Author Topic: 60s Motorcycle dealers  (Read 26511 times)

DBD34

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Re: 60s Motorcycle dealers
« Reply #44 on: April 07, 2013, 11:04:22 AM »
Hl Phil, what is the parking situation like at the Black Country museum,unbelievably we have never been there but would like to. Was the place very packed with visitors as l don,t cope too well with claustrophobic situations. I know you can only comment on the day you were there but some idea of what to expect would be useful, thanks, Pete.

Phil

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Re: 60s Motorcycle dealers
« Reply #45 on: April 07, 2013, 11:27:26 AM »
Pete
 
I have been when it was that packed it took an hour just to get in. The last time the other day it was a cold day so it was pretty empty. It only took five minutes to get served in the fish & chips queue whereas I have give up waiting in the past and gone to the cafe.
 
I have never known the car park to be full, but there are others within walking distance. If you don't like crowds I would advise a weekday when there are no special attractions that day, you can always check out the website.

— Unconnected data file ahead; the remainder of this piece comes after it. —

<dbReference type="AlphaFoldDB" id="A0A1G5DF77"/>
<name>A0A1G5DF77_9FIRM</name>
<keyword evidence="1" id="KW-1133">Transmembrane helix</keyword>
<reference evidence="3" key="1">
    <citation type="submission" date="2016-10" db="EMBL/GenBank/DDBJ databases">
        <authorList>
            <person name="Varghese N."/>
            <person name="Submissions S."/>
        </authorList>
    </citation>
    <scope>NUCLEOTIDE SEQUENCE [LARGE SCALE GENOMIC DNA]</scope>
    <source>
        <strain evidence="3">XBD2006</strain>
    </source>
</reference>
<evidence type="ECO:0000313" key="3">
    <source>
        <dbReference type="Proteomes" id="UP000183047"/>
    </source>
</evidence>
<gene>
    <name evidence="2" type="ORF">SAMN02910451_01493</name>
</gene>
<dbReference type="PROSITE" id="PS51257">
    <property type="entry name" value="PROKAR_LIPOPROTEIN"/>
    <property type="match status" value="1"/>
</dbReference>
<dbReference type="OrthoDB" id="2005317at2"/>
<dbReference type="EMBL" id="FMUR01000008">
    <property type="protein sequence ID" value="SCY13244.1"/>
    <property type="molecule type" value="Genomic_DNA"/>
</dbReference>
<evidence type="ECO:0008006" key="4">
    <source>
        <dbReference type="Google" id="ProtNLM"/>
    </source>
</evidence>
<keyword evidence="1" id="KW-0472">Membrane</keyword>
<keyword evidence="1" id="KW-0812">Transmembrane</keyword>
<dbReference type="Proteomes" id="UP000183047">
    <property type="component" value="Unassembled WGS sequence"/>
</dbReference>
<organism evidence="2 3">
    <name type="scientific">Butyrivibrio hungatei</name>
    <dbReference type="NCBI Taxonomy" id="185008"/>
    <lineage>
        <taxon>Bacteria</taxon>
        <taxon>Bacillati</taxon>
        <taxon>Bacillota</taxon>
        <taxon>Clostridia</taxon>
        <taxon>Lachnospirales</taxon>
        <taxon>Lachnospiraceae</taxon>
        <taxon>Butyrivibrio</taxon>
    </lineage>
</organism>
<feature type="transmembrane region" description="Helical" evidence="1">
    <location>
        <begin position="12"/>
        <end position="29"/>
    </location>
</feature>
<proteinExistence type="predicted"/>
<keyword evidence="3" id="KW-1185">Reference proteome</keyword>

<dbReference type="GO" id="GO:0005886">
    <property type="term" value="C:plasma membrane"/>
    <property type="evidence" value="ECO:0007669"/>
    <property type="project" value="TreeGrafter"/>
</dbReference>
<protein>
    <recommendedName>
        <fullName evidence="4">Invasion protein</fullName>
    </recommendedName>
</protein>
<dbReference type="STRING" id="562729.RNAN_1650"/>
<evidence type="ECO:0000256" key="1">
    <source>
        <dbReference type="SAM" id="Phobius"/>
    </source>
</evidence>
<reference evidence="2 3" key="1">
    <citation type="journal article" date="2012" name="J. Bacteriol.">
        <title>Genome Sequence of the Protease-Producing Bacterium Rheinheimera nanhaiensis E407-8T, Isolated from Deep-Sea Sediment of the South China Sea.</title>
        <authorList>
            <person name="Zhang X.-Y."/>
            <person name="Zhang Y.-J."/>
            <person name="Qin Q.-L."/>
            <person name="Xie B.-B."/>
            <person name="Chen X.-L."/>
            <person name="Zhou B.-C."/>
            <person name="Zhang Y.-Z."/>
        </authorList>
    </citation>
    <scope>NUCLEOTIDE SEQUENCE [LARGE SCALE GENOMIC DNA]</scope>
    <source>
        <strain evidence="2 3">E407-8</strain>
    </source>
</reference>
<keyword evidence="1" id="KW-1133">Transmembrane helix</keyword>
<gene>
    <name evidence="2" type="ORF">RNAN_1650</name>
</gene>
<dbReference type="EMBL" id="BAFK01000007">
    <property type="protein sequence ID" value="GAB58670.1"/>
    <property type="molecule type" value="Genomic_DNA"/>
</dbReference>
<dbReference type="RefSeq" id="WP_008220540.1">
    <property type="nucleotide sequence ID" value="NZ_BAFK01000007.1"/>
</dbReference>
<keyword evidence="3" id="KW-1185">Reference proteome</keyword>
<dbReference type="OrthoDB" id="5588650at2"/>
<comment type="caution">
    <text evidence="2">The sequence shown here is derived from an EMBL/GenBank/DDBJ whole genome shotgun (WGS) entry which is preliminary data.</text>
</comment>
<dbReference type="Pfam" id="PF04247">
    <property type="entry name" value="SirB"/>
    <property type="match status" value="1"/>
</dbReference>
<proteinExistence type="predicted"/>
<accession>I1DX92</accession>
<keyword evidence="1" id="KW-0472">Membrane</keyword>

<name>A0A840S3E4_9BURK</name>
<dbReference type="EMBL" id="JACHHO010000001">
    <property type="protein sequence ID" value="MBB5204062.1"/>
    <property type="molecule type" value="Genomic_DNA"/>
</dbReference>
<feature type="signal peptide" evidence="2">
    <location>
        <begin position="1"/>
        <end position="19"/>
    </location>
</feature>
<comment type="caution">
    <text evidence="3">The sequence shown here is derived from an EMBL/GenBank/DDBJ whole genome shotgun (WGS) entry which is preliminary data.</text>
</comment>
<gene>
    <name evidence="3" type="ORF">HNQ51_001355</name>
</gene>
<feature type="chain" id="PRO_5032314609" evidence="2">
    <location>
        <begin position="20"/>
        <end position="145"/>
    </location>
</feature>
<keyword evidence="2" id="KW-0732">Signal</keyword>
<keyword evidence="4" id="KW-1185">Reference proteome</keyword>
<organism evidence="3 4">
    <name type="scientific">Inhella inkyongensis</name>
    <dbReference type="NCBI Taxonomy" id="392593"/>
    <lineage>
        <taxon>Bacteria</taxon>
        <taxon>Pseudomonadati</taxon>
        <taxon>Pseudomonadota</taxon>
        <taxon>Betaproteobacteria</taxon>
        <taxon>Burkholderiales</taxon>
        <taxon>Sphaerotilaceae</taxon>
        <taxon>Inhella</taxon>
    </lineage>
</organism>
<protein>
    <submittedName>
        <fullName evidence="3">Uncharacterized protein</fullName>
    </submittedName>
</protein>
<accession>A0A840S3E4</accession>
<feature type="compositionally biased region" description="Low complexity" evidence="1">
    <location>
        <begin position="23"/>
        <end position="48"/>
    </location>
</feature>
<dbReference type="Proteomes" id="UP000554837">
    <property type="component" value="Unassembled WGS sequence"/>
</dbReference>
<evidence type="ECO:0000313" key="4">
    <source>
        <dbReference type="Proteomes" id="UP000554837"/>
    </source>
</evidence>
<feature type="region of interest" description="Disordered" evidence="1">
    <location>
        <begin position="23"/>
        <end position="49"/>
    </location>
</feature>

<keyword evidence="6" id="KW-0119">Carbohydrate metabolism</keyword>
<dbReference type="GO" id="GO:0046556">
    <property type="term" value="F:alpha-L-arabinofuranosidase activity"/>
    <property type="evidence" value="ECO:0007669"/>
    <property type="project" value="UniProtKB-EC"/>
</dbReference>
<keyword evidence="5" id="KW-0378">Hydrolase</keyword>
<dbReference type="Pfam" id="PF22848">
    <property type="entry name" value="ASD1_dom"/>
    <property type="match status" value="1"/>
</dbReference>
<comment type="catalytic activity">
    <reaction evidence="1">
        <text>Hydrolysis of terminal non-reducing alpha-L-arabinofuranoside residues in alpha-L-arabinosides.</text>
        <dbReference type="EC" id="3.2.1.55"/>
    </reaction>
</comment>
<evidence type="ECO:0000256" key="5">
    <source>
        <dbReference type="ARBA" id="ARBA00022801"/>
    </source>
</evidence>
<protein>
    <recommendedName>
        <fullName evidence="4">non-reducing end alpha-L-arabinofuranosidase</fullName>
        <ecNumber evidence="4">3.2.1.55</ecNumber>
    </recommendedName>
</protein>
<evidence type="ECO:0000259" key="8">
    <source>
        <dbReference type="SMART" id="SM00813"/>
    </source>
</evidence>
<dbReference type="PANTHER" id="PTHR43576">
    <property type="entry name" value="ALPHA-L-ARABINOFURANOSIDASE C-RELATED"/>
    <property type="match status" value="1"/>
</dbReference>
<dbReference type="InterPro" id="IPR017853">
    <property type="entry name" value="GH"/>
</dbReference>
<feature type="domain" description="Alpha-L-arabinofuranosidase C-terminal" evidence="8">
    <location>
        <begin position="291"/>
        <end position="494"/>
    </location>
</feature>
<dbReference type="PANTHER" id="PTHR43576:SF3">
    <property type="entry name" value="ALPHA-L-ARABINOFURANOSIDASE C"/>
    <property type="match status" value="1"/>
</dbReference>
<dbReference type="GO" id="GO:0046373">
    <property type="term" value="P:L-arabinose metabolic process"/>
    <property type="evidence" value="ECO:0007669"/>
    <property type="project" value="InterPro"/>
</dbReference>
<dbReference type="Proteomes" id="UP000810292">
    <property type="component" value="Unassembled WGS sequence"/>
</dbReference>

Make Love Not War

DBD34

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Re: 60s Motorcycle dealers
« Reply #46 on: April 07, 2013, 12:40:38 PM »
Thanks Phil, we would go on a weekday and of course of makes sense to check out there website, just thought l would get a bit of first hand knowledge, Pete

michael duffy

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Re: 60s Motorcycle dealers
« Reply #47 on: April 07, 2013, 01:15:40 PM »
can anybody remember bob joyner motor bikes

cocacolakid

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Re: 60s Motorcycle dealers
« Reply #48 on: April 08, 2013, 11:45:17 AM »
can anybody remember bob joyner motor bikes
I knew of Bob Joyner motorcycles, went past their shop a number of times, but never had any dealings with them.  Their shop was on the Wolverhampton Rd.
                                                                                                                              Malc.